By lex, on September 3rd, 2009
For once you have tasted flight you will walk the earth with your eyes turned skywards, for there you have been and there you will long to return. — Leonardo Da Vinci
I was walking across a footbridge from one cube farm to another yesterday with a co-worker and I couldn’t help but notice the towering cumulus clouds billowing over the Cuyamaca mountains east of the county. Hovering like jovial gods in the thermals that gave them birth. Bright faced, but changeable. Concealing an inner darkness that reveals not their truth. Waiting only for an updraft to hurl them through the freezing level and turn their smiling faces to wrathful frowns. Placid valleys and echoing canyons in the skies between them like hallways. Athwart them the hall bullies, edging in. Uncommitted.
Was a time, I remarked to her, when I could put the blowers in, climb up in the vertical and touch their faces. Rolling over on my back over the top all but whooping with delight. Gather speed down the back side to try it again. Play pretend atop a $40 million fighter that the cloud is a mountain and how low can you go?
As low as you dare and then some. The white whipping over your canopy if you’d misjudged. No harm, no foul. No memorial service.
Was a time, she said.
Yes. All you needed was a jet and gas and a few moments of your own. Now I can’t even get my hands on anything that would get me up there. Funny what you take for granted.
Aviators know their clouds like a woodsman knows his forest. Better, perhaps. A felled tree might or might not fall upon the unwary axeman. But an anvil-headed cumulonimbus will take you for a ride you’ll never forget if you live through it, and leave you weeping in the aftermath if you do. Sharp up and downdrafts. Hail and lightning. Icing clinging to your wings, canopy and engine inlets. Dragging you down. Accumulating and shedding. Back through the spinning fan blades.
Fair enough when you see them coming, and can fly around or over. Sometimes they’re embedded in a broader gloom that turns darker by degrees. Growing with your impatient dread until the rain starts lashing at the canopy. Darker still and then the turbulence, illuminated by flashes of lightning. The sense of some ravenous thing trying to claw its way in.
I once scampered home to Key West, flying southward at 30,000 feet with a line of thunderstorms towering over the coast to my left, another wall five or ten miles to my right, out over the Gulf. Facing each other like sturdy battlements. Brilliant exchanges of silent artillery. In the dark of night, with no other feasible destination but my home field I lowered my dark visor half way down across my eyes and then touched the switch that electrically lowered my ejection seat. Facing the comfortable familiarity of the attitude gyro, airspeed indicator and altimeter. Not wanting to be blinded. Not wanting to see. Wanting only for it to be over.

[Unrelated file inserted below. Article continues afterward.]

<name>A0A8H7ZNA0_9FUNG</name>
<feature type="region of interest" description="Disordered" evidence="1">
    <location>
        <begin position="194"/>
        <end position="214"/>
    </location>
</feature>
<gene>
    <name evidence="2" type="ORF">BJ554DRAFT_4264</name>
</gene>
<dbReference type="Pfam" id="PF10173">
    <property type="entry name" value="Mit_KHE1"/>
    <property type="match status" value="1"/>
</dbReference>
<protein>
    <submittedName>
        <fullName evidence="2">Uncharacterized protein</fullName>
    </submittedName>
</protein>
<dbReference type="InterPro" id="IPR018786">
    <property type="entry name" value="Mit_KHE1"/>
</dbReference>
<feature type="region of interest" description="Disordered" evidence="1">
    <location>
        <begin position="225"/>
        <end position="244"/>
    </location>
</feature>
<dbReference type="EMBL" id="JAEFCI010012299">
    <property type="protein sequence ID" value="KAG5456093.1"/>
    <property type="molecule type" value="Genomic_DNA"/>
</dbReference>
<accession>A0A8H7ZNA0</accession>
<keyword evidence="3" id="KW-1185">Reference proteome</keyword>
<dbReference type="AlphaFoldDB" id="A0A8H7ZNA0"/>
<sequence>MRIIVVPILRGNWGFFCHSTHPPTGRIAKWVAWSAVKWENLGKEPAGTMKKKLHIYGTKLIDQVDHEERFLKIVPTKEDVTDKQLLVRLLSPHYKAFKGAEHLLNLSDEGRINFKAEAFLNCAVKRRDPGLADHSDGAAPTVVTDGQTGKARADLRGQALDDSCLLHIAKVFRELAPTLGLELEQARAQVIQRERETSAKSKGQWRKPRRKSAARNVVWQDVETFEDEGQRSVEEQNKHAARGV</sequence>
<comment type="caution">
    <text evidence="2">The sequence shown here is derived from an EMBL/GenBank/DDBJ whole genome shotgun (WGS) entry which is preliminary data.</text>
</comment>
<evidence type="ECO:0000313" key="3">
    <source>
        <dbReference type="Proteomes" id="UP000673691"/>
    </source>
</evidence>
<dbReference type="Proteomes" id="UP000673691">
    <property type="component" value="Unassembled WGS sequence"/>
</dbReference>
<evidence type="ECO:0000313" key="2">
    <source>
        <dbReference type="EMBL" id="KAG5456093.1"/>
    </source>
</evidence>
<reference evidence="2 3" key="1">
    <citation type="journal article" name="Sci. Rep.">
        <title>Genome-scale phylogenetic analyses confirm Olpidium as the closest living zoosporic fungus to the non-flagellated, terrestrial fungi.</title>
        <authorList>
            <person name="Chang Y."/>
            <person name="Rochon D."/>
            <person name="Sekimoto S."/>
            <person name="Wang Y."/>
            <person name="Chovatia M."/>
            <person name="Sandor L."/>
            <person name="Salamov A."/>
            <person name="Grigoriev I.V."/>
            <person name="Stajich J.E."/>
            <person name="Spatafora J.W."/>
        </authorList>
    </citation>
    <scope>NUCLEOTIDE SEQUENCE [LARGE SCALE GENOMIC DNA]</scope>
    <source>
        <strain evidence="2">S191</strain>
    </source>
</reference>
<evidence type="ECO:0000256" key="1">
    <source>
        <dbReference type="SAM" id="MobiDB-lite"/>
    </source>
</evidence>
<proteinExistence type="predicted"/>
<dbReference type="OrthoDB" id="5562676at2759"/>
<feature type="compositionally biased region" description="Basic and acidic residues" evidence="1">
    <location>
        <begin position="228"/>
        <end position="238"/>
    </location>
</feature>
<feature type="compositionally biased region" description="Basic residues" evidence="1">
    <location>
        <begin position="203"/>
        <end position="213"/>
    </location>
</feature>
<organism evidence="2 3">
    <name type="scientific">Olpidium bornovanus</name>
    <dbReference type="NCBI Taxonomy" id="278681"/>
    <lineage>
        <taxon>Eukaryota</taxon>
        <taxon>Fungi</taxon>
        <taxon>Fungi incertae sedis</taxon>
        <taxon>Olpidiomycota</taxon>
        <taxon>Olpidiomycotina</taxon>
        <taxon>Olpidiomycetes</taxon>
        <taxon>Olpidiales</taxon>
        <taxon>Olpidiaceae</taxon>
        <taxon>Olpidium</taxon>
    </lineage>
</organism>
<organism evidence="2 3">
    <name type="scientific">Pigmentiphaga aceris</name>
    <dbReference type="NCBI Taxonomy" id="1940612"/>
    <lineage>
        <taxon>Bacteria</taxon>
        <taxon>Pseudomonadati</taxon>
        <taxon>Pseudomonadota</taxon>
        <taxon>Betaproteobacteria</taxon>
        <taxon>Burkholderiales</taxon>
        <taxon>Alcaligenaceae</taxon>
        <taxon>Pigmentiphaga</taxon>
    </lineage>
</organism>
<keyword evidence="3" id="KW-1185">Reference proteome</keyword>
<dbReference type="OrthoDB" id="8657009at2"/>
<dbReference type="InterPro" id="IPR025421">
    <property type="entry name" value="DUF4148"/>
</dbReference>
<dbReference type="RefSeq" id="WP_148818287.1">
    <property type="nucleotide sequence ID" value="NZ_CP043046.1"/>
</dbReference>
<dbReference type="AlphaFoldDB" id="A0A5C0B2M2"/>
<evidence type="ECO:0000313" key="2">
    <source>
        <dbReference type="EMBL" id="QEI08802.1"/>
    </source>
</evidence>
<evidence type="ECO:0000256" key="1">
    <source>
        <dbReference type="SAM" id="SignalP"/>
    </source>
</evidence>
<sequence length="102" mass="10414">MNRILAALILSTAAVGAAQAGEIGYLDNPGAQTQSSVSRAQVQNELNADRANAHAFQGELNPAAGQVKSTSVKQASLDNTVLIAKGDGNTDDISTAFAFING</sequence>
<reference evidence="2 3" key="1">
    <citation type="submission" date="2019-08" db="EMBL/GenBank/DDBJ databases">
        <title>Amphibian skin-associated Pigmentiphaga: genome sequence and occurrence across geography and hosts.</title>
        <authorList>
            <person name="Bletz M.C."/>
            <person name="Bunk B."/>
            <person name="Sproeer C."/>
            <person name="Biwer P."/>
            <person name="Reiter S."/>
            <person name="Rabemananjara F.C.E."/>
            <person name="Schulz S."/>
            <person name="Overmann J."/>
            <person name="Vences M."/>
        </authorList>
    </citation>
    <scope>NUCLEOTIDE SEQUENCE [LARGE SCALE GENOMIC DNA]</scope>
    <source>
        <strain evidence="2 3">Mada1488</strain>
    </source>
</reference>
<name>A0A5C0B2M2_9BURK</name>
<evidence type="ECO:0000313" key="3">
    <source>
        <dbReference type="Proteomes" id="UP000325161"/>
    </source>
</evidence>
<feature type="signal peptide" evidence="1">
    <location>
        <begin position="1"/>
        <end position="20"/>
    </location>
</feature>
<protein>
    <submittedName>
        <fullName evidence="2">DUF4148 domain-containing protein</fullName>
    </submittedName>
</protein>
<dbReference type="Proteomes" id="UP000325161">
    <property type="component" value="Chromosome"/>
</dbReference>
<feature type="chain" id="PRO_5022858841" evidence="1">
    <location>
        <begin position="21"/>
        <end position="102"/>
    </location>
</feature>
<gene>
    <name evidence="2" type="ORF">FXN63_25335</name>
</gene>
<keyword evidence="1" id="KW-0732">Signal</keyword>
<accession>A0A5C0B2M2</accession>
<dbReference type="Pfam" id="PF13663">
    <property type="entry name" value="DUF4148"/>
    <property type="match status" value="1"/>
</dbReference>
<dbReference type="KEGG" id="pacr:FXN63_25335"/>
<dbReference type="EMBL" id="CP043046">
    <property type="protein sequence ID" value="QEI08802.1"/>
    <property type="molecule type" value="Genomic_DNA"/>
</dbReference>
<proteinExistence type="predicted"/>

I’ve flown low atop altostratus clouds that were perfectly leveled as though some cosmic carpenter had done his lathing there. Sanded it to perfection before stepping away with a satisfied grunt, content. Gray beneath and white on top. Flew 500 knots just atop – just barely – and then lowered my tailhook, dragging it through. Plugging the burners in to climb and look over my shoulder at the secular tracework left behind and acknowledged it a kind of vandalism. A barely forgivable desecration of something vestal. Then dove down to do it again.
I once saw a cloud bank off Oshima that had a western boundary so sharply demarcated that it looked as though it had been carved with a cake knife. Thought it would be a lark to dive down and skim my starboard missile launcher through the wall face. Found to my dismay that sharply defined wall clouds are borne of grossly intemperate turbulence. Helmet striking the canopy, shoulders hurled against the restraint straps. Learned about flying from that, and prodigious forces unreckoned with.
Stepped down the footbridge and into the now.
Was a time.